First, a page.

This 1948 film, from Encyclopaedia Britannica Films, dramatizes the story of Christopher Columbus, starting with his childhood years in Genoa up to landing at what became San Salvador. Columbus as a young boy plays with his brother in Genoa. The film shows the sea port of the Italian republic. In a store, Columbus talks with a merchant sailor. Other merchants talk to Columbus about sailing the world. As a young man, Columbus charts a course to the west on a map (03:28). Columbus and his brother Bartholomew discuss sailing to Cathay via a westward route. King John II of Portugal reclines while eating fruit as he tells Columbus he’s not interested in financing the expedition (05:50). Columbus sits with his son just off a dirt road when he is greeted by a Spanish friar. Viewers see a Spanish mission (07:51); inside, Columbus talks with the friar. The film shows what appears to be a Spanish cathedral, presumably one in Aragon (08:28). King Ferdinand II of Aragon and Queen Isabella I of Castile listen to Columbus and the Treasurer of Aragon petition for support for the voyage. A Spanish soldier rides up on a horse to stop Columbus as he walks to France (11:07). The film shows Columbus overseeing the construction of a ship. A ship (presumably the carrack Santa Maria) is out at sea (13:04). On deck members of the crew sit around a fire. Columbus and his men celebrate the sighting of land (14:30). They go ashore in a small boat with the standards of Ferdinand and Isabella. The Spanish sailors meet with the indigenous people of the island Columbus names San Salvador, concluding the film.

Christopher Columbus (before 31 October 1451 – 20 May 1506) was an Italian explorer, navigator, and colonist who completed four voyages across the Atlantic Ocean under the auspices of the Catholic Monarchs of Spain. He led the first European expeditions to the Caribbean, Central America, and South America, initiating the permanent European colonization of the Americas. Columbus discovered the viable sailing route to the Americas, a continent which was not then known to the Old World. While what he thought he had discovered was a route to the Far East, he is credited with the opening of the Americas for conquest and settlement by Europeans.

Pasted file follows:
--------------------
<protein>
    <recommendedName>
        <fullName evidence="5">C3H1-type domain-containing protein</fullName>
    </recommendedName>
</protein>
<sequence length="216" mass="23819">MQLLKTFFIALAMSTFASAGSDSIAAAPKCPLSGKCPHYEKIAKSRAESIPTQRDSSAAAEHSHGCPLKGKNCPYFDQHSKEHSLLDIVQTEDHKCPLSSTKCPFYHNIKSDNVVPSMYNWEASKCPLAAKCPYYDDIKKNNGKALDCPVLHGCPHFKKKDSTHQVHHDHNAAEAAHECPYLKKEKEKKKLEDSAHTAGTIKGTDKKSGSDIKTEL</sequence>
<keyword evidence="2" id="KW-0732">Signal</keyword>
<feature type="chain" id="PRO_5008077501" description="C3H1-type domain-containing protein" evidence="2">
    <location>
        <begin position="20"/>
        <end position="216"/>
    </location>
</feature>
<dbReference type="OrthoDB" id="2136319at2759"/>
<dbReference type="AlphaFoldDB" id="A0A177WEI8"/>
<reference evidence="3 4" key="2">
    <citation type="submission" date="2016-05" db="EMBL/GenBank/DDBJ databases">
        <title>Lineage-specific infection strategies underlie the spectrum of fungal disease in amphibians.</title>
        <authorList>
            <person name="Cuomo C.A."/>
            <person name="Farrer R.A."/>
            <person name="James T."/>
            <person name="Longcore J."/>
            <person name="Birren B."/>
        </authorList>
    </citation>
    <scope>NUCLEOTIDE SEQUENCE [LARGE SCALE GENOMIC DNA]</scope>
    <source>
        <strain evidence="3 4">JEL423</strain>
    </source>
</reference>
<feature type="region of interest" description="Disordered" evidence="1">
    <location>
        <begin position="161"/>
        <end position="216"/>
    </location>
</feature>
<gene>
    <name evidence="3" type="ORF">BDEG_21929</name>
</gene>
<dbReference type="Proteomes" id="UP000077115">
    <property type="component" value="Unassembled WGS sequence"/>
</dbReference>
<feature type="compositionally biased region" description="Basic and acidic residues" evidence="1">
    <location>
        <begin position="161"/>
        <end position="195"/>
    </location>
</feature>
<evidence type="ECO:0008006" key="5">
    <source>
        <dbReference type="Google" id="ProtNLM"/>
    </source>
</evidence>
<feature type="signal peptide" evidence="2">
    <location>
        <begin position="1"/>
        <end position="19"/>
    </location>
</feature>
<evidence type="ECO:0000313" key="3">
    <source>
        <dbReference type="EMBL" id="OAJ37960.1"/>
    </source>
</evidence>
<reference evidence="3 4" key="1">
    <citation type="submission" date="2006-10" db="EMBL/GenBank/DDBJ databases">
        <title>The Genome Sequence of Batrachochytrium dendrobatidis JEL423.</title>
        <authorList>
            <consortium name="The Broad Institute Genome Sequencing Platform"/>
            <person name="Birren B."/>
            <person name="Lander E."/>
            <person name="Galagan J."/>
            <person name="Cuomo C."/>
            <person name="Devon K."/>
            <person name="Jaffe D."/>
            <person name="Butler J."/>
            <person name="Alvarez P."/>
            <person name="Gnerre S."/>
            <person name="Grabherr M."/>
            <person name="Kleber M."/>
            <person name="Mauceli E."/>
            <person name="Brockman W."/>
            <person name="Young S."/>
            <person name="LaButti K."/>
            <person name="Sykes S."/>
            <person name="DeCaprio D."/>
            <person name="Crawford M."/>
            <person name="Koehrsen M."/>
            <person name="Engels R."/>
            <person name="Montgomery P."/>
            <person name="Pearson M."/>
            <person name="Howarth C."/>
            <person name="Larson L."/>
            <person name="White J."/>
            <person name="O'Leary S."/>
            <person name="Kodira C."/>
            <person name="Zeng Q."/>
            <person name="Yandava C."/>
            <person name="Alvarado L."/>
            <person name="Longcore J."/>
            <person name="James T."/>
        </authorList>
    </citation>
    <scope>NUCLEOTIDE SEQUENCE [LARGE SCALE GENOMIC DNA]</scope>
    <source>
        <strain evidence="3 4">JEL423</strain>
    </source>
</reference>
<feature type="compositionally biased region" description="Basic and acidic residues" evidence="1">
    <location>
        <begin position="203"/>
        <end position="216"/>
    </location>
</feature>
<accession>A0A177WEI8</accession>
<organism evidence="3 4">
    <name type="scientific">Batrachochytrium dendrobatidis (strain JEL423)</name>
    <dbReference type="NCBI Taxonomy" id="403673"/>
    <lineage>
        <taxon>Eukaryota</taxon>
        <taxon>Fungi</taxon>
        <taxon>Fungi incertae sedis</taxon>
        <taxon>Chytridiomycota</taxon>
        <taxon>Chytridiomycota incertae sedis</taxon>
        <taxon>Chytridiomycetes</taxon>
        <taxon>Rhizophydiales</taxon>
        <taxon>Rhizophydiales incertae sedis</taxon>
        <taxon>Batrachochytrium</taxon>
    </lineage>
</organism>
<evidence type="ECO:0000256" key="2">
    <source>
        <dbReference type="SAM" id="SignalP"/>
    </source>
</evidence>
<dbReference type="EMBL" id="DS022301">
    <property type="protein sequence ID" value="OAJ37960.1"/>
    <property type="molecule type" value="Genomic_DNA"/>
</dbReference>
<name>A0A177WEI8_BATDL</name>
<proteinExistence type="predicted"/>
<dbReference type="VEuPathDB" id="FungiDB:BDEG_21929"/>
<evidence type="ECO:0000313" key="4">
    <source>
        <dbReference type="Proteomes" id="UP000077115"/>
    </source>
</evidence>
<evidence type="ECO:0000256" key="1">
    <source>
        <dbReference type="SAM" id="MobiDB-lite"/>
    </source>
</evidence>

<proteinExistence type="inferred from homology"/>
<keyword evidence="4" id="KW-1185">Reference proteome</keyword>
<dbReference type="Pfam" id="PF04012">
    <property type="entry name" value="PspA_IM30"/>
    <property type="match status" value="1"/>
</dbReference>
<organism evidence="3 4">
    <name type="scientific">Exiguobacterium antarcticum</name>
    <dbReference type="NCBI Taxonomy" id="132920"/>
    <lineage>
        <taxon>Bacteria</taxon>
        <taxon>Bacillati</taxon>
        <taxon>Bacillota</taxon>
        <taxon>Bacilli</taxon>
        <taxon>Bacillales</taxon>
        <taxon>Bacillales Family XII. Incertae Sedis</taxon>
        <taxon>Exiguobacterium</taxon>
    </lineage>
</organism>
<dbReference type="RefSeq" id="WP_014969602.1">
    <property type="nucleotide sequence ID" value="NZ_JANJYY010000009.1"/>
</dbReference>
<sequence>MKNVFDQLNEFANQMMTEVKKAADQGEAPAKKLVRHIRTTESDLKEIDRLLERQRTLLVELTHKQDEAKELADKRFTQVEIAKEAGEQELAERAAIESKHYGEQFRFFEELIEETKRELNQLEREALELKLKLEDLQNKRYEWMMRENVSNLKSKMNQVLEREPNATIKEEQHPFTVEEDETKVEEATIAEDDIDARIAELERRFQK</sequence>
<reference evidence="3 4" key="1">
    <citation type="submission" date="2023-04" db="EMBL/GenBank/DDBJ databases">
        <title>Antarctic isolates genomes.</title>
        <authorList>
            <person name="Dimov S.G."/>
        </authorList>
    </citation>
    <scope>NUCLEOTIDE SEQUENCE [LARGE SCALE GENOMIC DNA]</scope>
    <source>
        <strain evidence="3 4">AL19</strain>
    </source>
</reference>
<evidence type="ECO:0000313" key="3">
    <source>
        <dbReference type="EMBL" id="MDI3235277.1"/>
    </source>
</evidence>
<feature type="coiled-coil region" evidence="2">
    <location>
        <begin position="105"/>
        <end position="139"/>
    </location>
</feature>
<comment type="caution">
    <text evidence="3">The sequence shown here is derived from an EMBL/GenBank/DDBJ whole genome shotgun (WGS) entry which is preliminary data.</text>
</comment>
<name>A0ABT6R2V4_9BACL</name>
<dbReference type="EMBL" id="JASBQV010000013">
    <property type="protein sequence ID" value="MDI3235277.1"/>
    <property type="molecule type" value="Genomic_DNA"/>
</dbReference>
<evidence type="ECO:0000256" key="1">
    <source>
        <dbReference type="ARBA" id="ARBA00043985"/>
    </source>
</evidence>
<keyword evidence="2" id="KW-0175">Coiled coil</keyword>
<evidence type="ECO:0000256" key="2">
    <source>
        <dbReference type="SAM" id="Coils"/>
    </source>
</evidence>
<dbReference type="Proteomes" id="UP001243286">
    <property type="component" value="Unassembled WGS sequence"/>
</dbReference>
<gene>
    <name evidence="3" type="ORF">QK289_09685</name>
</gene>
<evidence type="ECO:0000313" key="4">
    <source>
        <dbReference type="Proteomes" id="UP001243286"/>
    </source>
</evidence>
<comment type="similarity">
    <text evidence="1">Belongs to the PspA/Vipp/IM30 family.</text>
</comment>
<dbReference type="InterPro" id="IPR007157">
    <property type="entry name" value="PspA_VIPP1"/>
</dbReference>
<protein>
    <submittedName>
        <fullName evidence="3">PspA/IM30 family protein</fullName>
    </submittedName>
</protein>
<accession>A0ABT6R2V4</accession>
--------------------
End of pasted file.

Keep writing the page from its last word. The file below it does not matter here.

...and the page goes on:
Columbus’s early life is somewhat obscure, but scholars generally agree that he was born in the Republic of Genoa and spoke a dialect of Ligurian as his first language. He went to sea at a young age and travelled widely, as far north as the British Isles (and possibly Iceland) and as far south as what is now Ghana. He married a Portuguese woman and was based in Lisbon for several years, but later took a Spanish mistress; he had one son with each woman. Though largely self-educated, Columbus was widely read in geography, astronomy, and history. He formulated a plan to seek a western sea passage to the East Indies, hoping to profit from the lucrative spice trade.

After years of lobbying, the Catholic Monarchs of Spain agreed to sponsor a journey west, in the name of the Crown of Castile. Columbus left Spain in August 1492 with three ships, and after a stopover in the Canary Islands made landfall in the Americas on 12 October (now celebrated as Columbus Day). His landing place was an island in the Bahamas, known by its native inhabitants as Guanahani; its exact location is uncertain. Columbus subsequently visited Cuba and Hispaniola, establishing a colony in what is now Haiti—the first European settlement in the Americas since the Norse colonies almost 500 years earlier. He arrived back in Spain in early 1493, bringing a number of captive natives with him. Word of his discoveries soon spread throughout Europe.

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